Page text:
Subsequent federal cases interpreted Allen v. Smith & Medford, *96 Inc., supra, to mean that our courts have embraced the "center of gravity" approach as expressed in the Restatement (Second) of Conflicts, § 188 (1971). See Eldon Indus. v. Paradies & Co., 397 FSupp. 535 (N. D. Ga. 1975); General Telephone Co. v. Trimm, 706 F2d, supra at 1121 (11th Cir. 1983). The center of gravity theory (also known as the "grouping of contracts" theory) requires the court to examine five factors in order to determine which state law to apply in contract cases involving choices of law. These factors include (1) the place of contracting, (2) the place of negotiation of the contract, (3) the place of performance, (4) the location of the subject matter of the contract, and (5) the domicile, residence, nationality, place of incorporation, and place of business of the parties. Restatement (Second) of Conflicts, § 188 (1971).
Allen v. Smith & Medford, Inc., supra, did not alter our laws to embrace this newer theory. In Mathews v. Greiner, 130 Ga. App. 817 (204 SE2d 749) (1974), the court pronounced Trustees of Jesse Parker Williams Hosp. v. Nisbet, 189 Ga. 807 (7 SE2d 737) (1940) as the "leading Georgia case explanatory of the law of lex loci contractus" and adopted its rule: "Where a pleaded contract not only is executed in a foreign State, but contains nothing to indicate by the place of performance or otherwise that it was intended to be construed as a Georgia contract, it will be treated as a contract of the foreign State, and governed by its laws." 130 Ga. App. at 819. Accord Terry v. Mays, 161 Ga. App. 328, 329 (291 SE2d 44) (1982). Also, in Commercial Credit Plan, Inc. v. Parker, 152 Ga. App. 409 (263 SE2d 220) (1979), the court determined that public policy considerations did not prevent the application of South Carolina law where South Carolina was the lex loci contractus.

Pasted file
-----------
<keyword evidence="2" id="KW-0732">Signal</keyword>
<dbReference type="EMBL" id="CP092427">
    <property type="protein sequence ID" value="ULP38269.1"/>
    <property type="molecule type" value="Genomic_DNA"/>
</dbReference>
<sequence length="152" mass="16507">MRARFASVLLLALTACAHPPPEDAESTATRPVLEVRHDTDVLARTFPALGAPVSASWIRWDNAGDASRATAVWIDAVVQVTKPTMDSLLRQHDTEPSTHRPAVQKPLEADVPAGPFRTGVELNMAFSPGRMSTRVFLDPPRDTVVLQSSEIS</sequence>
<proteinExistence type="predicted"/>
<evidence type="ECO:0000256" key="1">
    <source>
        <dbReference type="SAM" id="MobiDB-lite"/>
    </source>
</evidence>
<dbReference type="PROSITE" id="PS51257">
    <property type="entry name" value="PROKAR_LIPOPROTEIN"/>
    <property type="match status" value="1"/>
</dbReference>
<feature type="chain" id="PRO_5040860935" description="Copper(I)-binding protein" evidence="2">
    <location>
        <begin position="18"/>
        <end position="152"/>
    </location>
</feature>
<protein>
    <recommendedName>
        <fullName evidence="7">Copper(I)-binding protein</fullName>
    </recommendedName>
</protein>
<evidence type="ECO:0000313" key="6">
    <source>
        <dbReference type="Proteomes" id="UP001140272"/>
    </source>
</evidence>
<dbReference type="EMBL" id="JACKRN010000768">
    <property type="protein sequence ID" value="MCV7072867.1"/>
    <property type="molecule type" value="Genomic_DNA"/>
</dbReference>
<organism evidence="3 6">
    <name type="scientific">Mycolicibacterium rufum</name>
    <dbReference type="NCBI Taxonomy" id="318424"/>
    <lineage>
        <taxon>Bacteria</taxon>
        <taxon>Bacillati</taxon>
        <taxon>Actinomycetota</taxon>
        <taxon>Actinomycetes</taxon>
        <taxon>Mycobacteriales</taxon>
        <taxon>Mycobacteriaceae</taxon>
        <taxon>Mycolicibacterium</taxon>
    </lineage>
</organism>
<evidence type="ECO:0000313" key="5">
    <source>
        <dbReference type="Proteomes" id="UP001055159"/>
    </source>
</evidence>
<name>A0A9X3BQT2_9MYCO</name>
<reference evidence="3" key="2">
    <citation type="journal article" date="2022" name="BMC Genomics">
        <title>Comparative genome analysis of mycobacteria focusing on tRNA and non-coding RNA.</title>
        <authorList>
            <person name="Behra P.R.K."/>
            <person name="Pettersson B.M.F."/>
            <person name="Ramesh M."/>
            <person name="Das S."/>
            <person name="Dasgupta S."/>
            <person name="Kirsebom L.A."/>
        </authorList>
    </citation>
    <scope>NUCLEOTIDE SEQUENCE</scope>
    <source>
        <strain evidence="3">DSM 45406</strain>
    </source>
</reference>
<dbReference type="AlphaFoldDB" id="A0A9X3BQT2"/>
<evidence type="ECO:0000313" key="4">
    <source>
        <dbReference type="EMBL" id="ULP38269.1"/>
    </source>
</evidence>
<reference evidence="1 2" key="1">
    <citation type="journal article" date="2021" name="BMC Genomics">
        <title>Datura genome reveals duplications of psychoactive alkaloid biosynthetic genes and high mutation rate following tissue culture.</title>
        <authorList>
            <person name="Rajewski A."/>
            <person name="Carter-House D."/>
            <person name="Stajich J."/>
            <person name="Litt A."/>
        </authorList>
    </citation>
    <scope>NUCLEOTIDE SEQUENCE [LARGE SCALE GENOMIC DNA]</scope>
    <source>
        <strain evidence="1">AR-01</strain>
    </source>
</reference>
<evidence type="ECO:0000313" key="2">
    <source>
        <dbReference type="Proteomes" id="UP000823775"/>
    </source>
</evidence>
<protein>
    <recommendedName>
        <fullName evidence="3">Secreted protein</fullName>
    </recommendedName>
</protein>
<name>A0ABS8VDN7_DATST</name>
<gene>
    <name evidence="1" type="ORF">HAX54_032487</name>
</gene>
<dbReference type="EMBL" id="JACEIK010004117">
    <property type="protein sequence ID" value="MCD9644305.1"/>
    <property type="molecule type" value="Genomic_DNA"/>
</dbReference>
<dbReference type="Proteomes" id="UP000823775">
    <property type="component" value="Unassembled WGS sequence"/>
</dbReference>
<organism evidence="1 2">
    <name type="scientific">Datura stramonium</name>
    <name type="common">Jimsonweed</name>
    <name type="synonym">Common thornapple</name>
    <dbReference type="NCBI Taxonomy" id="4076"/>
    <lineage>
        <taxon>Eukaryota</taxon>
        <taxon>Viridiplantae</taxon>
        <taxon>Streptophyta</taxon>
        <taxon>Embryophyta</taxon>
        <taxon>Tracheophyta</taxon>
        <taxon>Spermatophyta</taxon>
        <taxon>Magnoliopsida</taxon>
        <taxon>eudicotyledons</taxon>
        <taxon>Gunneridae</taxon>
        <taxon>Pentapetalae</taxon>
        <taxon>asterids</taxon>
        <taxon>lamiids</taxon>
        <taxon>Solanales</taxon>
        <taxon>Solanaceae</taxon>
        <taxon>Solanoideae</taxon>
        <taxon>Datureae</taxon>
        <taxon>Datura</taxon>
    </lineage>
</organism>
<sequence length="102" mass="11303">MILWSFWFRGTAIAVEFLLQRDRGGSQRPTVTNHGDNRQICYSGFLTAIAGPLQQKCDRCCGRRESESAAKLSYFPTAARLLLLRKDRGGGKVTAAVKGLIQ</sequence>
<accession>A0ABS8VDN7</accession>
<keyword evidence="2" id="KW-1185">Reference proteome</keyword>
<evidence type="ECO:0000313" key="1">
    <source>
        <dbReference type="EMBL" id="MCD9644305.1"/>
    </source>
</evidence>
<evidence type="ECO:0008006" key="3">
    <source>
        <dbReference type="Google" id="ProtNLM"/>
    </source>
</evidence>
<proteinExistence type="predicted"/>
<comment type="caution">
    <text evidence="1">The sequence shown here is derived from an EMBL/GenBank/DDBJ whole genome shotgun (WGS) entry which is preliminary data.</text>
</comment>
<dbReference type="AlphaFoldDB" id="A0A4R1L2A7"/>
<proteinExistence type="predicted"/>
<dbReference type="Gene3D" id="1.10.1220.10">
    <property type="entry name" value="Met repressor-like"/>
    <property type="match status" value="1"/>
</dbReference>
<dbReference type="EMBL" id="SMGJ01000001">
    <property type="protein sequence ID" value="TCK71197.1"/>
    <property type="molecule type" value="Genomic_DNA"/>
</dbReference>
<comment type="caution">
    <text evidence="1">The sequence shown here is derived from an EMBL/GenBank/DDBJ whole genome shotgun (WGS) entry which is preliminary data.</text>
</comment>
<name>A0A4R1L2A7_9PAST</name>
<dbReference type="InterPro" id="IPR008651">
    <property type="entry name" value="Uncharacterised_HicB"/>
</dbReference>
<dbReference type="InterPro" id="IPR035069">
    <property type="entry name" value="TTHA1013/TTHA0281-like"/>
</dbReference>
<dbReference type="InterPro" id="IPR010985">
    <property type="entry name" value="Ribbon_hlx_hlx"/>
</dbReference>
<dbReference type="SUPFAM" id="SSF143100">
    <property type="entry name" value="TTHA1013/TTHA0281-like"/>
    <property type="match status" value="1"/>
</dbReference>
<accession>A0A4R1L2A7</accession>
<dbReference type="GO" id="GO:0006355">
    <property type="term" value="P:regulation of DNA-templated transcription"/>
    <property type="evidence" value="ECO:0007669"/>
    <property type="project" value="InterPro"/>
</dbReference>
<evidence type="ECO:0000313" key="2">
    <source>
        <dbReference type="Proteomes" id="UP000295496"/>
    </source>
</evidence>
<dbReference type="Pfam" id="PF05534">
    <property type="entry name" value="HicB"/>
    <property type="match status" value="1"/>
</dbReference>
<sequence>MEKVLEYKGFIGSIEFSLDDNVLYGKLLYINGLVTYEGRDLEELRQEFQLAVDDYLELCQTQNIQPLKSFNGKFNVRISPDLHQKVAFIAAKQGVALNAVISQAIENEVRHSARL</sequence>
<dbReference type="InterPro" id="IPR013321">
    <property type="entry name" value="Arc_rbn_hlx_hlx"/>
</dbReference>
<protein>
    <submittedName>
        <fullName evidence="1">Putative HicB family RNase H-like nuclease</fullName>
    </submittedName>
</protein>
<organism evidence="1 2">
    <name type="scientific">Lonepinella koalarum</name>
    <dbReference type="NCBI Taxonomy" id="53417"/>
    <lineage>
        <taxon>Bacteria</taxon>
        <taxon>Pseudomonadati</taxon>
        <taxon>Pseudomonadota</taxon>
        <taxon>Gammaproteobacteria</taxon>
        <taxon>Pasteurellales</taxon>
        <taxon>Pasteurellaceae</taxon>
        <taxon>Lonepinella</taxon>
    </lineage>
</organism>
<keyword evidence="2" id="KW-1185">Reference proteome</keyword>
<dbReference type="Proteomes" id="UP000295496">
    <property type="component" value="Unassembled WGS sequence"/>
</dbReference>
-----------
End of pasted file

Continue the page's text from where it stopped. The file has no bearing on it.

Although the "center of gravity" system is a more recent development in choice of law cases, we are impressed with the findings of other jurisdictions that this approach is neither less confusing nor more certain than our traditional approach. See Winters v. Maxey, 481 SW2d 755 (Tenn. 1972); Great American Ins. Co. v. Hartford Accident &c. Co., 519 SW2d 579 (Tenn. 1975); Abendschein v. Farrell, 170 NW2d 137 (Mich. 1969); Friday v. Smoot, 211 A2d 594 (Del. 1965). Until it becomes clear that a better rule exists, we will adhere to our traditional approach.
As to the application of lex loci contractus in the present case, we agree with the reasoning of the Eleventh Circuit in General Telephone Co. v. Trimm, 706 F2d at 1119-1120. The last act essential to the completion of the contract having occurred in this state, Georgia law applies.
The second certified question has been answered by a recent decision of the Court of Appeals. Seaboard C. L. R. Co. v. Maverick *97 Materials, Inc., 167 Ga. App. 160 (305 SE2d 810) (1983). There, the court held that a contractual indemnity provision can be enforced against an employer who has paid workers' compensation benefits to an injured employee. Cf. Sargent Indus. v. Delta Air Lines, 251 Ga. 91 (303 SE2d 108) (1983). Accordingly, the second certified question is answered in the affirmative.
Certified questions answered. All the Justices concur, except Gregory, J., who dissents.
GREGORY, Justice, dissenting.
I respectfully dissent for the reason that I would adopt the "center of gravity" or "grouping of contracts" theory to resolve the conflicts of law issues in contract cases. Restatement (Second) of Conflict of Laws, § 188 (1971).